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Drilling Data Quality and Uncertainty: Pathways to Value

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Course Credit: 0.15 CEU, 1.5 PDH

Drilling oil and gas wells is a complex process involving many disciplines and stakeholders. This process occurs in an environment where information is often unknown, incomplete, erroneous or at least uncertain. Even so, there is little scientific auditing of drilling data quality and uncertainty during well construction. There are no placeholders in well construction databases to document uncertainty and its propagation. The SPE has formed a cross-disciplinary technical sub-committee to investigate how to describe and propagate drilling data quality and uncertainty. The sub-committee is a cooperation between the Drilling System Automation, Wellbore Positioning, and Drilling Uncertainty Prediction Technical Sections.

Current data stores record the results of processes, but have limited capabilities to record how multidisciplinary processes generate these results, or the relationship between the results. The webinar explores the use of semantic networks to capture these multidisciplinary data relationships.

A first example illustrates how semantic networks can capture the quality and uncertainty associated with Depth from a multidisciplinary perspective. Multi-layered graphs are useful to relate the processes utilized by the various subject matter experts. The subject of data quality and uncertainty does encompass quantitative evaluations, for which influence graphs or Bayesian networks are well suited.

Secondly, the misinterpretation of information by multiple parties may result in poor data quality. The many interpretations of equivalent mud weight (EMW) by various data programs, even when they use the same mathematical definition, illustrates this topic. The issue is due to the different assumptions made by the various programs about the parameters of the conversion from pressure to EMW. The solution is to ensure that software applications are transparent about which management they use for these parameters: they can then correctly interpret exchanged information, even though the pressure to EMW conversion utilizes different assumptions.

A third example illustrates the complexity of the proper management of data quality and uncertainty ingeo-pressure margin estimation. Geopressure margin estimation is an important aspect of well planning and execution. However, many sources of uncertainty affect the accuracy of the prognosis. These uncertainties are associated with data produced by many different disciplines. As subject matter experts tend to work in silos, they do not often share these uncertainties, and do not perform appropriate routine uncertainty propagation across disciplines. It is therefore important to understand the possible sources of uncertainty to better quantify the estimation of geopressures.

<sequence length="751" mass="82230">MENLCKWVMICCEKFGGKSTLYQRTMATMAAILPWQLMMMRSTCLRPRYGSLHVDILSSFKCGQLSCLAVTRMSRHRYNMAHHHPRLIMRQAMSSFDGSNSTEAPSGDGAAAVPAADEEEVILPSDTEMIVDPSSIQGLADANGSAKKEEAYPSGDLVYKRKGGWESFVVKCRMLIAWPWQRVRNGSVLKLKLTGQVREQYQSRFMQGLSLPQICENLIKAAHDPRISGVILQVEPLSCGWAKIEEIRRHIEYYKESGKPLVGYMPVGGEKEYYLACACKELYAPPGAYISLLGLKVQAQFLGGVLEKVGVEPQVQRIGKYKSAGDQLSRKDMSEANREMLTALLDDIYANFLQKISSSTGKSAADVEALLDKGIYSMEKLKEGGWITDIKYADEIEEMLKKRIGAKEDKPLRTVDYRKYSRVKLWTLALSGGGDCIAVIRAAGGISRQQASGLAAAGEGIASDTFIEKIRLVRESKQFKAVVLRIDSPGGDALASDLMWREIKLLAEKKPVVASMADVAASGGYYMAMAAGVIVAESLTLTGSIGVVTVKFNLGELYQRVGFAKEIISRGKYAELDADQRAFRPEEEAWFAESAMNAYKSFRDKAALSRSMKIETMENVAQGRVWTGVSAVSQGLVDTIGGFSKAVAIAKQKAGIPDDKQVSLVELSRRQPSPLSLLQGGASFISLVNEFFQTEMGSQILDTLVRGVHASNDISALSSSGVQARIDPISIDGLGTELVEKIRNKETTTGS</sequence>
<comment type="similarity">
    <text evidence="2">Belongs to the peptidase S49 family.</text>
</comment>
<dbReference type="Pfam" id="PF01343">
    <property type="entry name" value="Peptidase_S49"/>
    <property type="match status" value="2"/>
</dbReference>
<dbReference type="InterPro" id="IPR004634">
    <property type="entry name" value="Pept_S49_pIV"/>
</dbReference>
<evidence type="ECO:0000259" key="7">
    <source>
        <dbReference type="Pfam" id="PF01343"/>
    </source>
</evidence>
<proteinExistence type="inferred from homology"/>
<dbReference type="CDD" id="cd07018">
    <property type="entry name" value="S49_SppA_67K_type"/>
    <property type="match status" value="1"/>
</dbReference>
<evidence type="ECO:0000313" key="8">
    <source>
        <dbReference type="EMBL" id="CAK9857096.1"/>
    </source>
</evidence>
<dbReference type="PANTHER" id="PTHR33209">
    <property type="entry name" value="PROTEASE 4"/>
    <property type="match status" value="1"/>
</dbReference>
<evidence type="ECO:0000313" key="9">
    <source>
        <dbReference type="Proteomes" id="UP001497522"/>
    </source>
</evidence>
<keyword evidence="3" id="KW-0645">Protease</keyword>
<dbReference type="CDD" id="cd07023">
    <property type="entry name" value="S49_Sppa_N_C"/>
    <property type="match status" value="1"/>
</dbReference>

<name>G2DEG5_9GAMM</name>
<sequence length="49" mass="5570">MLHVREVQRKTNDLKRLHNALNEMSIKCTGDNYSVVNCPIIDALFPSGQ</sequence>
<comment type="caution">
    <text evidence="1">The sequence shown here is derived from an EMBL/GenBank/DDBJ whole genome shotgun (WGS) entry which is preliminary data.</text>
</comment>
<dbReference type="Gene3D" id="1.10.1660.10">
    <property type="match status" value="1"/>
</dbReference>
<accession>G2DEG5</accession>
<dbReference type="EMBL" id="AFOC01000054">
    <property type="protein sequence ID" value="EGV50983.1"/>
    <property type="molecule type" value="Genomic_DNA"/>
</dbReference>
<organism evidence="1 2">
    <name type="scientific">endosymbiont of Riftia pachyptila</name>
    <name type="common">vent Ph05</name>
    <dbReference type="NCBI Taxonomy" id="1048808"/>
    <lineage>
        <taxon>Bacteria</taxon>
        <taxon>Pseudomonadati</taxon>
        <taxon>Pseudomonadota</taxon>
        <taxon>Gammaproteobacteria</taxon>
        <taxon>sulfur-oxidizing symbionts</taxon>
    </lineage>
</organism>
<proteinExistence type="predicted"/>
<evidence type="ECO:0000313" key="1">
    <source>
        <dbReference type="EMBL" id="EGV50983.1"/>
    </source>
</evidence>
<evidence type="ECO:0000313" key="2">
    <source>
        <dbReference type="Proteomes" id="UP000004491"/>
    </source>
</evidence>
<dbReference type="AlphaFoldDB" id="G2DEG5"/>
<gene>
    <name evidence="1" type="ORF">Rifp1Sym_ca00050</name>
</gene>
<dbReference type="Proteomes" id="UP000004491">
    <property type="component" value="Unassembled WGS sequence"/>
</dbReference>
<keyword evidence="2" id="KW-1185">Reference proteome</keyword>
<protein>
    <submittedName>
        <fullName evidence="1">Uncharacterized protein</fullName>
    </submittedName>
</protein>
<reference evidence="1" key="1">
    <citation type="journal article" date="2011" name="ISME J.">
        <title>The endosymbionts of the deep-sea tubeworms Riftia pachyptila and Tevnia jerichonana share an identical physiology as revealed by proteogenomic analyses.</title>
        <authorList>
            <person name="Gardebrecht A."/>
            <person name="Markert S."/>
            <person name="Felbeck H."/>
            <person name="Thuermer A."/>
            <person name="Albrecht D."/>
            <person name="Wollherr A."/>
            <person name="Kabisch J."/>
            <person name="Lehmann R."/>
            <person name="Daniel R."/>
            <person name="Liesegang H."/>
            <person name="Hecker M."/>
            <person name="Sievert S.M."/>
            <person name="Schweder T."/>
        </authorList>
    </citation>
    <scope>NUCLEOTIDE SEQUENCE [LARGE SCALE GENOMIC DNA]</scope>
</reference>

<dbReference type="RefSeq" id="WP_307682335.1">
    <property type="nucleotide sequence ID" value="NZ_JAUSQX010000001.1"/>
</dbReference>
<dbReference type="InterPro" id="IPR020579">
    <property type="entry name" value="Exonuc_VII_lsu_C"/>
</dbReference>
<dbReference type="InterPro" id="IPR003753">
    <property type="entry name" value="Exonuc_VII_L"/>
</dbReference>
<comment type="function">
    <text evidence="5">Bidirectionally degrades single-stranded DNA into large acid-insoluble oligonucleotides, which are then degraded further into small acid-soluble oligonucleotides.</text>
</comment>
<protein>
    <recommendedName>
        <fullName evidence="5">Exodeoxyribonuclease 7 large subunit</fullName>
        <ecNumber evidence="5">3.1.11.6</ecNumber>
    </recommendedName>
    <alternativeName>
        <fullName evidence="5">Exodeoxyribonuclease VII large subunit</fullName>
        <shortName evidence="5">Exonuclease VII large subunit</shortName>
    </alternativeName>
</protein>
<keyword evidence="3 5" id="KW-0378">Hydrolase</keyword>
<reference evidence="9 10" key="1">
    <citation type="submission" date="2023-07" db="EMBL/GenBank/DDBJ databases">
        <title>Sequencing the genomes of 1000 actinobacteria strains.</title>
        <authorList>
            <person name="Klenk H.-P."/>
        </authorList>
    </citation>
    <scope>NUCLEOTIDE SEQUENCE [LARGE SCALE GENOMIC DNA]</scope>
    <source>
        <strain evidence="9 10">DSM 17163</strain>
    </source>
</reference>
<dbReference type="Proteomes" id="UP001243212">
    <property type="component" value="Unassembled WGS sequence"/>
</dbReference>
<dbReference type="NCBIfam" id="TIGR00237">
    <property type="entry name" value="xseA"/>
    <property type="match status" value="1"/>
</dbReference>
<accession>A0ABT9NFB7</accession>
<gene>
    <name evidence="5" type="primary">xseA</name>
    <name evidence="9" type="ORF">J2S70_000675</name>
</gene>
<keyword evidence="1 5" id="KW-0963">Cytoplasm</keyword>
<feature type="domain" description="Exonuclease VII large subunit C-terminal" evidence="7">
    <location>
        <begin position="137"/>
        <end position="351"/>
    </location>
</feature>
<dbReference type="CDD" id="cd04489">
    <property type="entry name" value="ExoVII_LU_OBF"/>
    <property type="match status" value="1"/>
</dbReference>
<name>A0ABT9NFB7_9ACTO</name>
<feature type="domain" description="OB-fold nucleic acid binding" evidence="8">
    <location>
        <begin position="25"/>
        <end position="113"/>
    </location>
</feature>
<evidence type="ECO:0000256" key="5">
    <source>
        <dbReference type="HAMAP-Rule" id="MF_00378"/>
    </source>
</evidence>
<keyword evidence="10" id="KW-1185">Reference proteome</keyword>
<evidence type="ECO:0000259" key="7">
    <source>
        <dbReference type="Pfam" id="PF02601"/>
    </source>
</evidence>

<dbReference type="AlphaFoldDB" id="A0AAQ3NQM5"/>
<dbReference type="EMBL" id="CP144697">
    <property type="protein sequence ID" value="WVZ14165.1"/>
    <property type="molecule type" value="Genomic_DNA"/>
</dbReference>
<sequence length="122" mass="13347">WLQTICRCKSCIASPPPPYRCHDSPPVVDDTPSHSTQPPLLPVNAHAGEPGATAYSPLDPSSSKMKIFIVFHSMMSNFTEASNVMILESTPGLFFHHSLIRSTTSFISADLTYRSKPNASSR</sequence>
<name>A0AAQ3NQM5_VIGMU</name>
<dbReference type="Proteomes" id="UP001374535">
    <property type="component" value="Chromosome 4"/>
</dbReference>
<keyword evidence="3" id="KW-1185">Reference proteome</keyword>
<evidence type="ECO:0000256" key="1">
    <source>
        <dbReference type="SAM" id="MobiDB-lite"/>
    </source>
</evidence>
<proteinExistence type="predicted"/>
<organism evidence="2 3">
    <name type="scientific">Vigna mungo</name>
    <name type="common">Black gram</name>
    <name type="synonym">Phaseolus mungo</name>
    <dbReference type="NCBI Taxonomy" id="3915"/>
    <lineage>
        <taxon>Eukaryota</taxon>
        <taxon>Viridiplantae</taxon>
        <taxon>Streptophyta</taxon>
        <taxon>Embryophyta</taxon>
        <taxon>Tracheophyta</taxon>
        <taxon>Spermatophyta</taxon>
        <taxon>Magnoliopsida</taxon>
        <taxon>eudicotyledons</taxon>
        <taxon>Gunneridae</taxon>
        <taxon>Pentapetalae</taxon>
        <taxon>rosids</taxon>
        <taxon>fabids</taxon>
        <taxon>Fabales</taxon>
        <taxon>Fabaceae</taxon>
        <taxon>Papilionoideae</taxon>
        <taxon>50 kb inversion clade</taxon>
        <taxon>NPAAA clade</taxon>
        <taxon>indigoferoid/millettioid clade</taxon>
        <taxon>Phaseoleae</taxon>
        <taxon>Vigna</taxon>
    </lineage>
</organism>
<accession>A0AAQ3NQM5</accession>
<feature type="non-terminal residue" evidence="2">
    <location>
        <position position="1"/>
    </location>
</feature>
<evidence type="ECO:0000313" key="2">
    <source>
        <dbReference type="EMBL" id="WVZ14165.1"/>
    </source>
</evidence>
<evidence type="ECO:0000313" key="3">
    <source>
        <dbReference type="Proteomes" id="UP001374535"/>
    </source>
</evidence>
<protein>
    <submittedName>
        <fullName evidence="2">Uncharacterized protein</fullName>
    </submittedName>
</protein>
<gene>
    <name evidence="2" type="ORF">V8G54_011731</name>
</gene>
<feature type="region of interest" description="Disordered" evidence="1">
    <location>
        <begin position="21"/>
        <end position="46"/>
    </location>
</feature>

Software engineering teams across the industry can directly use the work of the Drilling Data Quality and Uncertainty Description sub-committee to account for data quality and uncertainty in their data models. Use of this work can also ensure that the exchange of information in done transparently and seamlessly. If standardized, it can help accelerate interoperability and avoid misinterpretation between software applications, which is another form of poor data quality. This work can substantially benefit other efforts through effective integration. Some of these integrated industry opportunities include the SPE sub-committees “Verification & Validation”, “Drilling and Wells Interoperability Standards”, and the “Wells Data Foundation” of the Open Subsurface Data Universe initiative.

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Course Chapters

  • 1Drilling Data Quality and Uncertainty: Pathways to Value - Chapter 1
    Media Type: Video


Earn credits by completing this course0.15 CEU credit1.5 PDH credits


Carlos Damski
Deep Joshi - ModeratorQuantum Capital GroupDeep Joshi is a Data Scientist at Quantum Energy Partner. He has a Ph.D. in Petroleum Engineering from Colorado School of Mines. Previously, he joined Corva in 2021 as an intern in 2019 and 2020 and full-time in 2021 as Research Engineer. He has a bachelor's in Petroleum Engineering from PDEU, India and a Masters in Petroleum Engineering from the University of Houston. His research focuses on Directional drilling, drilling automation, and data science.
Eric Cayeux
John Macpherson